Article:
Following a meeting at Obama's transition office in downtown Chicago, the two issued a statement, pledging to "launch a new era of reform where we take on government waste and bitter partisanship in Washington.
"We hope to work together in the days and months ahead on critical challenges like solving our financial crisis, creating a new energy economy, and protecting our nation's security," they said.
Sen. Lindsey Graham, R-S.C., a McCain ally, and Rep. Rahm Emanuel, D-Ill., Obama's incoming chief of staff, also were at the meeting.
McCain, who represents Arizona, will return to the Senate where in the past he has shown a willingness to work with Democrats.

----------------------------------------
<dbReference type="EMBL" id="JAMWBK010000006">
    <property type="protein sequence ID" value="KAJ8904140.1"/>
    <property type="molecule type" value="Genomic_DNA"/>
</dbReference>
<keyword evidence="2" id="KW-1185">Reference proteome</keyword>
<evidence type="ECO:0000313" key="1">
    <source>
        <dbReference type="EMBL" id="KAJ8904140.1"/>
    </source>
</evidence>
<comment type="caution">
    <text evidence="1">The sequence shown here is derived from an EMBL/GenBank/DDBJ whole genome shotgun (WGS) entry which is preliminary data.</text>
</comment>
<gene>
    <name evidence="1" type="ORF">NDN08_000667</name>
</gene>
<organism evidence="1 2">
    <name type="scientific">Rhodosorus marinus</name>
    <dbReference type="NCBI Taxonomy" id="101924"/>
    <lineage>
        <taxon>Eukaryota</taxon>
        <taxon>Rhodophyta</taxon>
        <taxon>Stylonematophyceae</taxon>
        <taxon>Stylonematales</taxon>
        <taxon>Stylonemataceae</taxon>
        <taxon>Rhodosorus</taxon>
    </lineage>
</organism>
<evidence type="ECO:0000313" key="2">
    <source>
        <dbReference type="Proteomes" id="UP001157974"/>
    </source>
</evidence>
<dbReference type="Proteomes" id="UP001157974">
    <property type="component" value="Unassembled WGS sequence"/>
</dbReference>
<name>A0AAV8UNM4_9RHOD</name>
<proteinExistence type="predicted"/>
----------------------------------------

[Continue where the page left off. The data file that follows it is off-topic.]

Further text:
Graham said the meeting had no set agenda. McCain wanted to learn how Obama plans to proceed and "where we can fit in," Graham said, noting that legislation dealing with climate change is a potential area of common ground.
Obama transition spokeswoman Stephanie Cutter said both men think "Americans want and deserve a more effective and efficient government" and want to discuss how they can work together "to make that a reality," USA Today reported.
Last week, Obama met with Democratic primary rivals Sen. Hillary Clinton of New York and New Mexico Gov. Bill Richardson, both said to be under consideration for the secretary of state position. Obama tapped primary rival Sen. Joe Biden of Delaware as his vice president.